Aluminium production consists of three process: mining the bauxite, refining the bauxite to alumina and smelting alumina to make aluminium. For producing a ton of aluminium needs two tons of alumina and each ton of alumina needs three tons of bauxite. In the bauxite soil presence of less silica more alumina content is accepted as best in quality. In India in most cases silica presence in 2-3% and alumina is 46-48%. This is why most of the MNCs are making queue to exploit. Another advantage is its cheap labour and low cost of electricity. This is why producing alumina in India is cheaper nearly 25-30% in comparison to any developed country as per the director of Vedanta (UK) limited.
But when one ton of alumina goes out of three tons of bauxite, it leaves two tons of red mud at the refinery plant site. Red mud contains iron oxide, silica, titanium zinc, phosophorous , nickel , vanadium and compound formed by adding lime to refining process. ( more on health and environment chapter).similar case happens when one ton of aluminium goes out of two tons of alumina leaving another ton of red mud at smelter site.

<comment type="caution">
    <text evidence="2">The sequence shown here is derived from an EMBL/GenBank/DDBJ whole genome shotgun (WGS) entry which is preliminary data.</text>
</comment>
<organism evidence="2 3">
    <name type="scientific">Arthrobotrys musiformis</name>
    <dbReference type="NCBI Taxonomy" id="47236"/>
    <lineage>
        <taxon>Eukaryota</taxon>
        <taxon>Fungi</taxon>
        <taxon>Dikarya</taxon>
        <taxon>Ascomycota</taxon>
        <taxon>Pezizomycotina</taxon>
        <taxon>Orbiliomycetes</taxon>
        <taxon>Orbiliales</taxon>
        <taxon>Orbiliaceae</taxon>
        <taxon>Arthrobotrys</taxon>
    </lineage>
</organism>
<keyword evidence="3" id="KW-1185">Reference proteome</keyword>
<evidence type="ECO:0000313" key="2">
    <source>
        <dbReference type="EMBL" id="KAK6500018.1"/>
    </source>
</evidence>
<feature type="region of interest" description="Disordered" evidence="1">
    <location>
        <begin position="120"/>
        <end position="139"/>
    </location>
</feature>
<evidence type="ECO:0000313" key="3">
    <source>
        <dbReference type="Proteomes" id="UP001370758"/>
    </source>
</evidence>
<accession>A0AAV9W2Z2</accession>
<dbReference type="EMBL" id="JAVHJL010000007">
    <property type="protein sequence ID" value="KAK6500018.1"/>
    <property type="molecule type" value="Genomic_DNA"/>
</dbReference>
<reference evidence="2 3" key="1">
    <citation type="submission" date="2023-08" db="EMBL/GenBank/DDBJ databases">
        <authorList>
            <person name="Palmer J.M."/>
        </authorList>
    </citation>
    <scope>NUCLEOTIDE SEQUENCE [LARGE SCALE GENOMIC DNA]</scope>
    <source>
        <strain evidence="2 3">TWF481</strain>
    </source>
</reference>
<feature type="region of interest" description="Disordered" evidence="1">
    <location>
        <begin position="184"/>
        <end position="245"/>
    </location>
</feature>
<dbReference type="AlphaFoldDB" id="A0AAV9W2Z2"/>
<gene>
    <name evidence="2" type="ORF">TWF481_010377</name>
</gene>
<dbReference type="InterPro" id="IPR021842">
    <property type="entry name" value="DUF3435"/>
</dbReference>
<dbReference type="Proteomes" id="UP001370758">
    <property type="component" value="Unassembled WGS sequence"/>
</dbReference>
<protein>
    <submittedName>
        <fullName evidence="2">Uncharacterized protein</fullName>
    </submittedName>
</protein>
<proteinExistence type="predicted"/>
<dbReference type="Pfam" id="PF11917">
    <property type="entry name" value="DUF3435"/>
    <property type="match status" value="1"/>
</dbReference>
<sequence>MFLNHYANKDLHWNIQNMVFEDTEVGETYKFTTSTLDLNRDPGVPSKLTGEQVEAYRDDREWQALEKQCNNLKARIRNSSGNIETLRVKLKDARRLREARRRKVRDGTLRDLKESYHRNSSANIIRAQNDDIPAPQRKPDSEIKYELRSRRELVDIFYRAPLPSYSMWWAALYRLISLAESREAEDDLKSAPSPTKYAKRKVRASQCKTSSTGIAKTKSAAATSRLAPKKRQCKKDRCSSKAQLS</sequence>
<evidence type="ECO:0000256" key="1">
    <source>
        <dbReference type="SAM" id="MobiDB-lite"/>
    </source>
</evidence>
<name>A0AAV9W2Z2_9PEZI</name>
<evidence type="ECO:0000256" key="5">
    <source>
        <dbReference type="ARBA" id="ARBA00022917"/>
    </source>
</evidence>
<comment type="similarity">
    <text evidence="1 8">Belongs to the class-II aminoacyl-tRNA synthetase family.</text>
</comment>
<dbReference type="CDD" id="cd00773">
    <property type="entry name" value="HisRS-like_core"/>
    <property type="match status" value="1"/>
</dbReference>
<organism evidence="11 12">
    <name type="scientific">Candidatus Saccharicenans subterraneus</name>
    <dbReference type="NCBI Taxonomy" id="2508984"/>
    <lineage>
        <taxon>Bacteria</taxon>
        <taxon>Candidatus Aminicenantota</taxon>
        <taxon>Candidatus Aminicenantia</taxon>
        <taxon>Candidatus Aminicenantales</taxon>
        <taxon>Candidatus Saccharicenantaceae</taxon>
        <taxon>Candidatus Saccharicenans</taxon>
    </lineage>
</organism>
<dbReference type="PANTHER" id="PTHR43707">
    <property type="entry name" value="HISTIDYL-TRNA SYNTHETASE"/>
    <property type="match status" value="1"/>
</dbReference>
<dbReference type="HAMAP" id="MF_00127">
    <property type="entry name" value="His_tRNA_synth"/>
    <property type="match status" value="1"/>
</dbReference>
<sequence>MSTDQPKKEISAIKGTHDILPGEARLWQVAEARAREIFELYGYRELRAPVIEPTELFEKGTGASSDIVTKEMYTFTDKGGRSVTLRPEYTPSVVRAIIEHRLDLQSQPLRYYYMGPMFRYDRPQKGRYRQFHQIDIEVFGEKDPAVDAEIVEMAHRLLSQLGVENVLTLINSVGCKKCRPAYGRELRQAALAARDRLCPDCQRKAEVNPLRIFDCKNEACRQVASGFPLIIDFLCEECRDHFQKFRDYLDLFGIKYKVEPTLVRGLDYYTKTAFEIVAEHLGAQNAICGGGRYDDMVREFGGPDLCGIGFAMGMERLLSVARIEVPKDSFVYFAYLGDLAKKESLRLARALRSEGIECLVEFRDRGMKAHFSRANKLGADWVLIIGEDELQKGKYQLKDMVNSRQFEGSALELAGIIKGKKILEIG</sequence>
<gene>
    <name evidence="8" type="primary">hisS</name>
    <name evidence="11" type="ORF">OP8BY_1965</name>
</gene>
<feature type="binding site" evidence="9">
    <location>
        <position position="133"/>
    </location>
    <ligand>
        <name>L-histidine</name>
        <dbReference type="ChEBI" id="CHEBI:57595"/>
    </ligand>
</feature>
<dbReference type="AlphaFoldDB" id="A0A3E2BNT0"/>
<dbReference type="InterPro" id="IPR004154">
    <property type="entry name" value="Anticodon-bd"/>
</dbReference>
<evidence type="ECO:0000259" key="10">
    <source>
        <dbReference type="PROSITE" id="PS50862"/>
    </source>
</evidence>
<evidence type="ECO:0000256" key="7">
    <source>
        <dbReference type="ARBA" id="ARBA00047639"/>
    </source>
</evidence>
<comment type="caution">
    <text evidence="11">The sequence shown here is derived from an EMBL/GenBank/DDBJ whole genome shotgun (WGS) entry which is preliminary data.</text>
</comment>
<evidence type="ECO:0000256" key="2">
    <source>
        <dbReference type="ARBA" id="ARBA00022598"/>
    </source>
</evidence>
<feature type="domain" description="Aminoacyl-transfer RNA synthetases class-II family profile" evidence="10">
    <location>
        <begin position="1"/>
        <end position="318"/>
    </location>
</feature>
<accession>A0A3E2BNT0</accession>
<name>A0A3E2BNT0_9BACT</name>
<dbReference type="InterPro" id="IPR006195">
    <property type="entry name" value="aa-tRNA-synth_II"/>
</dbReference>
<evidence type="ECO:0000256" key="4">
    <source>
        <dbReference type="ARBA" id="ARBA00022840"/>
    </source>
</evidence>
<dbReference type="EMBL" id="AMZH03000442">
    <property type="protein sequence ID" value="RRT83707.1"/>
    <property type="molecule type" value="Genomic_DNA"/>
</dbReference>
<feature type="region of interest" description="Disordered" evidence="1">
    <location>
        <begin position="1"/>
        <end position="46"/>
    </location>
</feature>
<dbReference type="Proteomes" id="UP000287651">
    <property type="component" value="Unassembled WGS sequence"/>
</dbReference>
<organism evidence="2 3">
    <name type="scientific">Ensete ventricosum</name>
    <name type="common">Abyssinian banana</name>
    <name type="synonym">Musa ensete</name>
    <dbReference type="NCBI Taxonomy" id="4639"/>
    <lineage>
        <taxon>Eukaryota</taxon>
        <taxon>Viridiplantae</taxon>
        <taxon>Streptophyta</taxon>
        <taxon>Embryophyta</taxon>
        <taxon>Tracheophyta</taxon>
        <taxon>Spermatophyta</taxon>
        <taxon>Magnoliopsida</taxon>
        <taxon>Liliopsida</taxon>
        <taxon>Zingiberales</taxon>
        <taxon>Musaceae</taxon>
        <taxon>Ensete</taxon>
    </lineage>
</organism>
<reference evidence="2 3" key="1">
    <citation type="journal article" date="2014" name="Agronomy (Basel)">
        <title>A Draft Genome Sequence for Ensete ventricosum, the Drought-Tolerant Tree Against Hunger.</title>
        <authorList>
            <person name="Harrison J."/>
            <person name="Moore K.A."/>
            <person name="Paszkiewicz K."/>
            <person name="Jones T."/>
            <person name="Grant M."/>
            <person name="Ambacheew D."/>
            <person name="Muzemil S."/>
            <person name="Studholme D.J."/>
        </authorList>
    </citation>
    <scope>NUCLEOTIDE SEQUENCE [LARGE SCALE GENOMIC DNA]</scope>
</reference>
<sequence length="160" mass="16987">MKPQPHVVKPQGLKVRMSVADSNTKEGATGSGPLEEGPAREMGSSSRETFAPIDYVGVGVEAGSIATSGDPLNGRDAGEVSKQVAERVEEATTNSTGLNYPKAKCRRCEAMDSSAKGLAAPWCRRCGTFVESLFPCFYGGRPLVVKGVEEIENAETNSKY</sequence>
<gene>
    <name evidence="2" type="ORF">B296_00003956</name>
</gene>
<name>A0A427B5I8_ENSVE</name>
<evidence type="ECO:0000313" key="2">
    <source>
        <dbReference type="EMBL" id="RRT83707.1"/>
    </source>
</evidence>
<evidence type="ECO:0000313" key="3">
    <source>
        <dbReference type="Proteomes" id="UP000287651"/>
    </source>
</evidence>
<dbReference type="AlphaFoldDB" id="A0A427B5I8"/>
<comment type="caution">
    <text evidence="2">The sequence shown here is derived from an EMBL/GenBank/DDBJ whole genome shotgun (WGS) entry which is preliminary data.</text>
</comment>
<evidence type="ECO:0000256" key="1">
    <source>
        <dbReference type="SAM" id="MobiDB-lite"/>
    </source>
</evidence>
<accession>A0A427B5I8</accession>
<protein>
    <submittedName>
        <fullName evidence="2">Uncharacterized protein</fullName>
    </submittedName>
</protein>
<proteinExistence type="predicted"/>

Aluminium production needs more energy. To produce a ton of aluminium a smelter consumes at least 13,500 kilo watt hours . it also produces very high emissions of carbon dioxide : an average of 13.1 tons per ton of aluminium produced.
USE of aluminium is varied. Because of its light weight and heat resistant it is used in electric , infrastructure, transportation sector etc. But most dangerous is its use in for military purposes including for bombs which should attract public attention. Secondly, the way world demand is rising on aluminium , that is in coming years a lot of aluminium will also be exported , its expected production would jump to six-fold but will it be replaced?
Mining is the worst sector for foreign investment since minerals are exhaustible. Once the mineral ore get exhausted the companies will go away leaving the area with no resources rather with pollutants. The MNCs would grow but the people would suffer.
5. Developed countries conspiracy